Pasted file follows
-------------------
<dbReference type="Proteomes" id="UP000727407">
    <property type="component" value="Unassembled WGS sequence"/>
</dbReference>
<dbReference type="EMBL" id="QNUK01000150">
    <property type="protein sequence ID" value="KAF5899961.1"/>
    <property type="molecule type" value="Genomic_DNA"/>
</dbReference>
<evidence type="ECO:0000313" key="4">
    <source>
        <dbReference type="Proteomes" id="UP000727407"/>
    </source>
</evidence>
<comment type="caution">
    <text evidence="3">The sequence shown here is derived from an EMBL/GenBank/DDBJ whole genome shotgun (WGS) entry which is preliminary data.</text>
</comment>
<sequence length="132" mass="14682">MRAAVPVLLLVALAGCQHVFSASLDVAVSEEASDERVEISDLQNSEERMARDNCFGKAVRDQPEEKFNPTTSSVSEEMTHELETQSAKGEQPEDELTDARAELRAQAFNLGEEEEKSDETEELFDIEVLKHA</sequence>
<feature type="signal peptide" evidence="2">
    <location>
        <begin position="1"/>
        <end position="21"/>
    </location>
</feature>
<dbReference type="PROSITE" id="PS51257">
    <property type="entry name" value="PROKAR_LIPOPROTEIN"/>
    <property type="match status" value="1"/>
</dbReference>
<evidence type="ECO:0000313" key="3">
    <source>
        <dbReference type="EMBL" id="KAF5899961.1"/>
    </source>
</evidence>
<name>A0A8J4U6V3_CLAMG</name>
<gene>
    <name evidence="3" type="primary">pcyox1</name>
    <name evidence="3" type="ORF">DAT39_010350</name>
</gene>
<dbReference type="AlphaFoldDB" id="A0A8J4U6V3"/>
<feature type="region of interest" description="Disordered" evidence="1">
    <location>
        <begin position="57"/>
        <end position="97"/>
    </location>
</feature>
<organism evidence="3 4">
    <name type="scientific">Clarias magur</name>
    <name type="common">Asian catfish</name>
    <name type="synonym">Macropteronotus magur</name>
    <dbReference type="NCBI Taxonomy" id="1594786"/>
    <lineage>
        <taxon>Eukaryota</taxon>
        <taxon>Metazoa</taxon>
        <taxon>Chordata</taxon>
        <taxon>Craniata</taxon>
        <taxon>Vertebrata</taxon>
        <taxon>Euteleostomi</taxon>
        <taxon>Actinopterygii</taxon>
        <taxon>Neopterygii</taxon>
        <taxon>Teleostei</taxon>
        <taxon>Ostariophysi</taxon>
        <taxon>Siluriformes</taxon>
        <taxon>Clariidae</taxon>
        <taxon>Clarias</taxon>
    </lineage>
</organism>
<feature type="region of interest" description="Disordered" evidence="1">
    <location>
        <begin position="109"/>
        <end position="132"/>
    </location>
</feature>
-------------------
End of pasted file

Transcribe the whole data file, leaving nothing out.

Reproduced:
<dbReference type="Proteomes" id="UP000727407">
    <property type="component" value="Unassembled WGS sequence"/>
</dbReference>
<dbReference type="EMBL" id="QNUK01000150">
    <property type="protein sequence ID" value="KAF5899961.1"/>
    <property type="molecule type" value="Genomic_DNA"/>
</dbReference>
<evidence type="ECO:0000313" key="4">
    <source>
        <dbReference type="Proteomes" id="UP000727407"/>
    </source>
</evidence>
<comment type="caution">
    <text evidence="3">The sequence shown here is derived from an EMBL/GenBank/DDBJ whole genome shotgun (WGS) entry which is preliminary data.</text>
</comment>
<sequence length="132" mass="14682">MRAAVPVLLLVALAGCQHVFSASLDVAVSEEASDERVEISDLQNSEERMARDNCFGKAVRDQPEEKFNPTTSSVSEEMTHELETQSAKGEQPEDELTDARAELRAQAFNLGEEEEKSDETEELFDIEVLKHA</sequence>
<feature type="signal peptide" evidence="2">
    <location>
        <begin position="1"/>
        <end position="21"/>
    </location>
</feature>
<dbReference type="PROSITE" id="PS51257">
    <property type="entry name" value="PROKAR_LIPOPROTEIN"/>
    <property type="match status" value="1"/>
</dbReference>
<evidence type="ECO:0000313" key="3">
    <source>
        <dbReference type="EMBL" id="KAF5899961.1"/>
    </source>
</evidence>
<name>A0A8J4U6V3_CLAMG</name>
<gene>
    <name evidence="3" type="primary">pcyox1</name>
    <name evidence="3" type="ORF">DAT39_010350</name>
</gene>
<dbReference type="AlphaFoldDB" id="A0A8J4U6V3"/>
<feature type="region of interest" description="Disordered" evidence="1">
    <location>
        <begin position="57"/>
        <end position="97"/>
    </location>
</feature>
<organism evidence="3 4">
    <name type="scientific">Clarias magur</name>
    <name type="common">Asian catfish</name>
    <name type="synonym">Macropteronotus magur</name>
    <dbReference type="NCBI Taxonomy" id="1594786"/>
    <lineage>
        <taxon>Eukaryota</taxon>
        <taxon>Metazoa</taxon>
        <taxon>Chordata</taxon>
        <taxon>Craniata</taxon>
        <taxon>Vertebrata</taxon>
        <taxon>Euteleostomi</taxon>
        <taxon>Actinopterygii</taxon>
        <taxon>Neopterygii</taxon>
        <taxon>Teleostei</taxon>
        <taxon>Ostariophysi</taxon>
        <taxon>Siluriformes</taxon>
        <taxon>Clariidae</taxon>
        <taxon>Clarias</taxon>
    </lineage>
</organism>
<feature type="region of interest" description="Disordered" evidence="1">
    <location>
        <begin position="109"/>
        <end position="132"/>
    </location>
</feature>